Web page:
I am a firm believer in students working in groups to learn, and there are a few things I employ within my classroom to ensure such work is a success. At the beginning of the year, I lay out my expectations for group work. I then model them, and consistently re-cover them before and after each group assignment/project. These reminders, of course, lessen as the year goes on, but allows each student ample time to comprehend.

I also give each group member a specific task to perform within the group. This gives students a vested interest into the task at hand and holds them accountable with the rest of the group. I will then give two grades, one for individual work, and one for group work. A student (or two) finds it hard to get off task, when the rest of the group knows a part of their grade is dependent on that one (or two) individual(s).

Elaine's picture
Anonymous (not verified)

The middle school student really struggles with taking responsibility for their behavior. I teach 8th grade and often there are students who don't how to behave in a group. They are very social beings and find academics less important than socializing. I have tried group work and found that it works well with some groups and not others. When I come across a student who refuses to take responsibility for his/her role in the group, is it alright to ask him/her to work by him/herself? Some projects they are not able to do without the entire group. How can I handle that situation?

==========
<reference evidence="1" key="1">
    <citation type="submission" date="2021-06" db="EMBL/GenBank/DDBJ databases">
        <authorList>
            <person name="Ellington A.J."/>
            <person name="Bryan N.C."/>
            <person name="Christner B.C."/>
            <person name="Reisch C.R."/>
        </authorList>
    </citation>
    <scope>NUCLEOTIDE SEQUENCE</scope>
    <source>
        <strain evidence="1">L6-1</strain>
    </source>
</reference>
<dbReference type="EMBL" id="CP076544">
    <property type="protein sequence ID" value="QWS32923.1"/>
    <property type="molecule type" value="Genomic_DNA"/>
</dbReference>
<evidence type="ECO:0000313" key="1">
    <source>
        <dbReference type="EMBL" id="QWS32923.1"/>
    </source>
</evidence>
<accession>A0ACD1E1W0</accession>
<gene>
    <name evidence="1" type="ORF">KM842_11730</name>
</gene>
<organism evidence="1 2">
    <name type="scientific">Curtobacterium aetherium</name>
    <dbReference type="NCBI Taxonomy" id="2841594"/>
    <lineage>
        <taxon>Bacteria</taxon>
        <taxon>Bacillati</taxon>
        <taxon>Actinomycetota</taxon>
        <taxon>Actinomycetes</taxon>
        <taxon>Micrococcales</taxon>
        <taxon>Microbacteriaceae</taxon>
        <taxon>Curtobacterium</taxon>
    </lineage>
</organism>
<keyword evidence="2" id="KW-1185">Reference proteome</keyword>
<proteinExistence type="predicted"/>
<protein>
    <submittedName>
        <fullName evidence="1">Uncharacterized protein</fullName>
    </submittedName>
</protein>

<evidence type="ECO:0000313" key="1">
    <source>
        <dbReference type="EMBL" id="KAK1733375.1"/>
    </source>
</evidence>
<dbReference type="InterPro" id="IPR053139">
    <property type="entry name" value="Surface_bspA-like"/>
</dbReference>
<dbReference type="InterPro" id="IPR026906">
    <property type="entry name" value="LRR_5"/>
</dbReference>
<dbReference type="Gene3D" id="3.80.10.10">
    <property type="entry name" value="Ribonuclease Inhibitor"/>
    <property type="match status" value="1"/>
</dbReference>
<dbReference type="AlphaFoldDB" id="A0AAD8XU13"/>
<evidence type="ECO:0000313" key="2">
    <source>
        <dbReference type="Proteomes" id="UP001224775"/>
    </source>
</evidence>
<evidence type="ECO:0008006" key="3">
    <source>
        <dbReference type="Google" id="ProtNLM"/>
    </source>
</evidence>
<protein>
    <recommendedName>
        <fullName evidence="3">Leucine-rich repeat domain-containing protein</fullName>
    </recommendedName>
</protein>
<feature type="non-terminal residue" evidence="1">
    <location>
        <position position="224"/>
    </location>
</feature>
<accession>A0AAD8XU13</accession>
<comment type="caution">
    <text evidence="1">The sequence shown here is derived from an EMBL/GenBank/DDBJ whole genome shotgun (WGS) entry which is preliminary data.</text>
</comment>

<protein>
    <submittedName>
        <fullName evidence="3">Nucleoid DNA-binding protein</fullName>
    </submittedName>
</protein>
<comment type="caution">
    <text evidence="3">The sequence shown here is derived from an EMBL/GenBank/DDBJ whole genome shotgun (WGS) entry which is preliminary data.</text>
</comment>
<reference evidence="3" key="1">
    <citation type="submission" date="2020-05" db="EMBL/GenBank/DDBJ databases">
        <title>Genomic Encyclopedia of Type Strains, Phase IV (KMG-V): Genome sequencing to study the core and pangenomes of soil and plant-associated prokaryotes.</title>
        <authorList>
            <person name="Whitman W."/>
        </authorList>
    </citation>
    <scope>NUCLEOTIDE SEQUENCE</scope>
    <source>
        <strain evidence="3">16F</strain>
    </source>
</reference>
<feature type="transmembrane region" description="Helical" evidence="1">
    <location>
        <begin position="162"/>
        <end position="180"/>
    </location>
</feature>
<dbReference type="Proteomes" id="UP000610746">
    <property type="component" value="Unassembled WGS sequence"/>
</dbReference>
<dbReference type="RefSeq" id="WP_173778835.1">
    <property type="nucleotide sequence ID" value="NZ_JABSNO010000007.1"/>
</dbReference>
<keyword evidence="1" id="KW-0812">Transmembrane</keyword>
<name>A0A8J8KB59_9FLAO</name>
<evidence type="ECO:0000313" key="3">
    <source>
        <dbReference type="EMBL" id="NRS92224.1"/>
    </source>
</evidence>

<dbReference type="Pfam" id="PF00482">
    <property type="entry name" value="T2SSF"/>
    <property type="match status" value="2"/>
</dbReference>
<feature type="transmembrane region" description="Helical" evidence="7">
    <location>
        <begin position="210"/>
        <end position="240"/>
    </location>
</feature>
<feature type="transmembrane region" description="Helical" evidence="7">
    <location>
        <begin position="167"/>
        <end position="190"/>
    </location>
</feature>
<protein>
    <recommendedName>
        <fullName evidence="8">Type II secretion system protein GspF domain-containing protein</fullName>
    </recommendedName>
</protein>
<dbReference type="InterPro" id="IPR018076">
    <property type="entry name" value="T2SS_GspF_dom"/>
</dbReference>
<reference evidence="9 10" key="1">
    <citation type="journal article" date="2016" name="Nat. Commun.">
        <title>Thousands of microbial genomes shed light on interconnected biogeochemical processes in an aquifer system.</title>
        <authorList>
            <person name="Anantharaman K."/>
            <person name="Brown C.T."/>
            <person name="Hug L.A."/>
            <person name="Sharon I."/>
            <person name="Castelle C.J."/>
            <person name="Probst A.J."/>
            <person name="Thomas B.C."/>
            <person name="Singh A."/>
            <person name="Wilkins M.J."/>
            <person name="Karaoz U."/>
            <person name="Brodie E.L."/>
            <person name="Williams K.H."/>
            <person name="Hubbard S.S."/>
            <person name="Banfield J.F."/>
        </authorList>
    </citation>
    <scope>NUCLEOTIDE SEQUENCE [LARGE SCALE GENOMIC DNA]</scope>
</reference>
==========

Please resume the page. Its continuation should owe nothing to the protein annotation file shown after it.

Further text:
Jayne's picture
Anonymous (not verified)

Yes, students need to take responsibility for their learning and not be constantly spoon-fed. In my 8th grade classroom, responsiblity was key. Some students took to this concept immediately, while others fought it. Giving students a voice in their education and their future had countless positive effects. They felt valued. I witnessed self-esteem rise, pride grow, and accountability increase. Don't get me wrong it did not happen overnight, and every student did not completely embrace it, but I saw many students make strides in taking responsibility for themselves. This was the most important lesson I could have taught them, especially with high school coming the following year.

Adam Farbman's picture
Anonymous (not verified)

I find that frontloading the beginning of the school year with appropriate class room behavior expectations really sets the foundations for the entire school year. I'ts interesting how different classes of students can be. I may teach six eigth grade classes a year and only be able to have two of the classes consistently work with partners or in groups. I find that the dynamics of the class really dictate if they can be mature and responsible enough to complete group work.